“Feminista Frequencies” book looks at one of the first full-time Spanish-language radio stations

A new book, titled “Feminista Frequencies,” looks at one of the first full-time Spanish-language community radio stations in the country.  That station went on the air over 40-years ago in Washington State, with a number of Arizona connections. We’re joined now by ASU professor Monica de la Torre, the author of “Feminista Frequencies.”

Give me an idea of what “community building by way of radio” is.

Torre: “As we are on a public broadcasting station we it is a vital component of community building. It is the way that each other, through the news, through segments like this one, and it became a really powerful way for Spanish speaking farm worker communities throughout the country to build community with each other, as both listeners and producers of radio.”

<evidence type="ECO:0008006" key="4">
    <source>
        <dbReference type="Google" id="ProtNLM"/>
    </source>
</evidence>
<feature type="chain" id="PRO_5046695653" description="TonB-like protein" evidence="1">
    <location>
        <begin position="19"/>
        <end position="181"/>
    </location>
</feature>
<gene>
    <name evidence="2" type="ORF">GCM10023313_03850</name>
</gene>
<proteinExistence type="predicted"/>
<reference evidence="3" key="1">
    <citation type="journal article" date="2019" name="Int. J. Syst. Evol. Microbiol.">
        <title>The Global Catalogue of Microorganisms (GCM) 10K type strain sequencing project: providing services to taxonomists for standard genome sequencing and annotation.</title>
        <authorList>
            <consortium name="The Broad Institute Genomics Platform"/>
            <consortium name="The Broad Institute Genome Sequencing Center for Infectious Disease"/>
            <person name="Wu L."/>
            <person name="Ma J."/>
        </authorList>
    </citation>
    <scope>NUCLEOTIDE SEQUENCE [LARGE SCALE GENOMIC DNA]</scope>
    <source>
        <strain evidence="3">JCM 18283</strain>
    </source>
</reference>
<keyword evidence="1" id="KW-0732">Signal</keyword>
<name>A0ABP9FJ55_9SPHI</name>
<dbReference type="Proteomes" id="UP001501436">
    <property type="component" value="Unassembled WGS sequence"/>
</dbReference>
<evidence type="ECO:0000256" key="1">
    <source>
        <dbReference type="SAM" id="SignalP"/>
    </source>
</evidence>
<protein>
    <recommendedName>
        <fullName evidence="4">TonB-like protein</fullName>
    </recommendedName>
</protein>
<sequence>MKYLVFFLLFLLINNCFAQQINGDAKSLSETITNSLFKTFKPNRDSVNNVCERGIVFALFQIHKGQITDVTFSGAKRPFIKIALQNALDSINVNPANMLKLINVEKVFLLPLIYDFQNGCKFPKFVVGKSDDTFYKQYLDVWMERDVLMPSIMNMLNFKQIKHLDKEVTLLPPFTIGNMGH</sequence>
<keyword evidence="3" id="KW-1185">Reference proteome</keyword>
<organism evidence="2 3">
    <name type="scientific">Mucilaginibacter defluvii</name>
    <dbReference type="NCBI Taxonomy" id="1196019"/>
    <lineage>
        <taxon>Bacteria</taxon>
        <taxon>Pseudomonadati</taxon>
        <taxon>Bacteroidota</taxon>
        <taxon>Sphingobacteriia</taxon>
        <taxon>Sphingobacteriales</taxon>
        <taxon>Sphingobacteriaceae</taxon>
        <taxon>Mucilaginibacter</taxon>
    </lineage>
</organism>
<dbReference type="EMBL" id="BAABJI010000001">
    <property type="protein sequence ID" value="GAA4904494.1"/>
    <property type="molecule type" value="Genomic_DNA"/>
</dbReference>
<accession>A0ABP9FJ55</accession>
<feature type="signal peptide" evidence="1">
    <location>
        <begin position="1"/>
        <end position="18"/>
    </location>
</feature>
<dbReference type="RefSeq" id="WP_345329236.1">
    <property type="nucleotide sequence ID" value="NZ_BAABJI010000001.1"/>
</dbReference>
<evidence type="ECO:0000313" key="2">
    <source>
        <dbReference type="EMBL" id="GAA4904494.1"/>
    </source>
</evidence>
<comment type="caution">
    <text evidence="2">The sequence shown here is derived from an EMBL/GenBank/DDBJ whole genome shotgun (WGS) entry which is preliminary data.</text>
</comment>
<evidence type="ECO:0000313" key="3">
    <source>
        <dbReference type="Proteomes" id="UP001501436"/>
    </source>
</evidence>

What does the book focus on?

Torre: “The book focuses on the general area of the Yakima Valley in Eastern Washington, but it is just one example of many, many community radio stations that were led by Mexican-American farm workers and activists.”

How did this all get started?

Torre: “KDNA was a project started by Chicano and Chicana activists, farm worker activists in the region who were looking for a way to connect with the farm workers who were, as you just noted, were migrating and coming in seasonally from places like Arizona, and they were picking crop and picking fruits and needed a place, a way, to connect with each other and learn about community within the region. There was not any other outlet for Spanish speaking communities, and so this group, one of them being the one woman co-founder that I have worked with being Rosa Ramon, who was born here in Arizona, she, with the same group, learned everything about started a radio station from the FCC application all the way through building the radio tower.”

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In this segment:

Monica de la Torre, the author of "Feminista Frequencies", ASU professor

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